Evidence & Practice
Randomised trial of restorative home care for frail older people in New Zealand
Matthew Parsons Clinical chair in gerontology, School of Nursing, University of Auckland, New Zealand
Hugh Senior Senior lecturer, Massey University – Albany Campus, New Zealand
Ngaire Kerse Professor of primary care, University of Auckland, New Zealand
Mei-hua Chen Biostatistician, University of Auckland, New Zealand
Stephen Jacobs Senior lecturer, University of Auckland, New Zealand
Craig Anderson Director, Neurological and Mental Health Division, George Institute for International Health, University of Sydney, Australia
To establish the effectiveness of a restorative home support service on institutional-free survival in frail older people referred for needs assessment.
A randomised controlled trial of Community Flexible Integrated Responsive Support Team versus usual care in 113 older people at risk of institutionalisation in New Zealand. Primary outcome was death or permanent institutional care evaluated in a Cox proportional hazards model adjusted for baseline prognostic variables. A variety of secondary outcomes including the health of informal caregivers were also evaluated.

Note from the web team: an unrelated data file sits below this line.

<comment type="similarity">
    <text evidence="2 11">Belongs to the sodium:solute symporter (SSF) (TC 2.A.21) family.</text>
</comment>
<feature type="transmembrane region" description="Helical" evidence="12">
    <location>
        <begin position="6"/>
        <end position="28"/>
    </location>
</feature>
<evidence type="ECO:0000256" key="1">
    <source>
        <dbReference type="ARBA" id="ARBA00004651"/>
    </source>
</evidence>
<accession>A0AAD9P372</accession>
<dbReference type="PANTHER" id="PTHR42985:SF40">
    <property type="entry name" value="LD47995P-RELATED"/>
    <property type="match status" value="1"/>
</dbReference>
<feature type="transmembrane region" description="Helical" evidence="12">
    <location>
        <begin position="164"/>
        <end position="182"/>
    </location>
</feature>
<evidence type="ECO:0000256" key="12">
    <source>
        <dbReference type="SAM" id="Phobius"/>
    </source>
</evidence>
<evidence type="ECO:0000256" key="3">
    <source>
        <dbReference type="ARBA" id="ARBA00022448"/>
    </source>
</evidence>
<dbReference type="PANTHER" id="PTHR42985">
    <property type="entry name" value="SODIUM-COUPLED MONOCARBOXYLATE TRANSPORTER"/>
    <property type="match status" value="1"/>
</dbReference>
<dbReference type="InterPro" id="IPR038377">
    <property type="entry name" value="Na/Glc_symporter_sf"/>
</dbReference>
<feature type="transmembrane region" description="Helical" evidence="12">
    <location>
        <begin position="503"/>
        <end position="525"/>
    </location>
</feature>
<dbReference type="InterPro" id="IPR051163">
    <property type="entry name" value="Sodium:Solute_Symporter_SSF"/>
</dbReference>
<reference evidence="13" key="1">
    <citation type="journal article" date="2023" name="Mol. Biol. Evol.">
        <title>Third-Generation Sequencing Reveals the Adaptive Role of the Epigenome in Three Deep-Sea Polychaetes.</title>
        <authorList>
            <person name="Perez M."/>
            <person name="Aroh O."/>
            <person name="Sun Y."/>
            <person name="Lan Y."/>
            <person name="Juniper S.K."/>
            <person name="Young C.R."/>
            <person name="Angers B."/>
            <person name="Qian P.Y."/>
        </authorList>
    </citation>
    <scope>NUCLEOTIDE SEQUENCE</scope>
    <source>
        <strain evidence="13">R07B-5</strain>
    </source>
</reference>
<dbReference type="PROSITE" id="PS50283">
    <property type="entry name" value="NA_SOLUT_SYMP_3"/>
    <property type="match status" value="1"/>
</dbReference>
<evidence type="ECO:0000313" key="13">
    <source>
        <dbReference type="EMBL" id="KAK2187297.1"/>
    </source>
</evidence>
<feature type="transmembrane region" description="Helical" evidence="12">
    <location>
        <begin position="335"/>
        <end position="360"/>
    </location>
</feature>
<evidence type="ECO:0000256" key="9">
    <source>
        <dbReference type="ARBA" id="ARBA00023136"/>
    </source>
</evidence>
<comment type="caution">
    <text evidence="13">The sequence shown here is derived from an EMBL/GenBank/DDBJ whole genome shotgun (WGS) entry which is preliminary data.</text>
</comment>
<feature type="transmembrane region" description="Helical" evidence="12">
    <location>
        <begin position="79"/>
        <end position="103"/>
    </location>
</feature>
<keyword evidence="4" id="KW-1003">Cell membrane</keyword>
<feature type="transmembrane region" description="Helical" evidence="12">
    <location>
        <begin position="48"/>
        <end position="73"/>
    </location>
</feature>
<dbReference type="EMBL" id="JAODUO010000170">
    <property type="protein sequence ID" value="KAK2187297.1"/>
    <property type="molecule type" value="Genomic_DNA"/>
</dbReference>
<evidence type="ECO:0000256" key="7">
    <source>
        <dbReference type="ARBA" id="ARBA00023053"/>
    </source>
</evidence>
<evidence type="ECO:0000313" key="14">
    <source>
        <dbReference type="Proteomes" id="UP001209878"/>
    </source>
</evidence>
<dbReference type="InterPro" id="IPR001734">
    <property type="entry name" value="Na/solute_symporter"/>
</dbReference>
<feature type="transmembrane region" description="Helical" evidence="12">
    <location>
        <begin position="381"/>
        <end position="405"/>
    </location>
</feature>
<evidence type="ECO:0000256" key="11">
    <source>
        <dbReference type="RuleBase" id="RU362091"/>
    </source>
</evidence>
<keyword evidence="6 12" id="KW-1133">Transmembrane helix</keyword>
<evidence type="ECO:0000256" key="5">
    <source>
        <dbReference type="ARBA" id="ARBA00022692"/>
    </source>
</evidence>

The primary outcome was lower, but not statistically significant, in the intervention group (adjusted hazard ratio 0.69, 95% confidence interval 0.4 to 1.16). Informal caregivers of interventional participants had significantly better physical and mental component scores on the 36-item Short-Form questionnaire.
Restorative home support may reduce the risk of death and institutionalisation in frail older people without affecting the health of informal caregivers.
Nursing Older People. doi: 10.7748/nop.2017.e897Correspondence
This article has been subject to external double-blind peer review and checked for plagiarism using automated software
Received: 14 November 2016
Accepted: 10 July 2017
Published online: 07 August 2017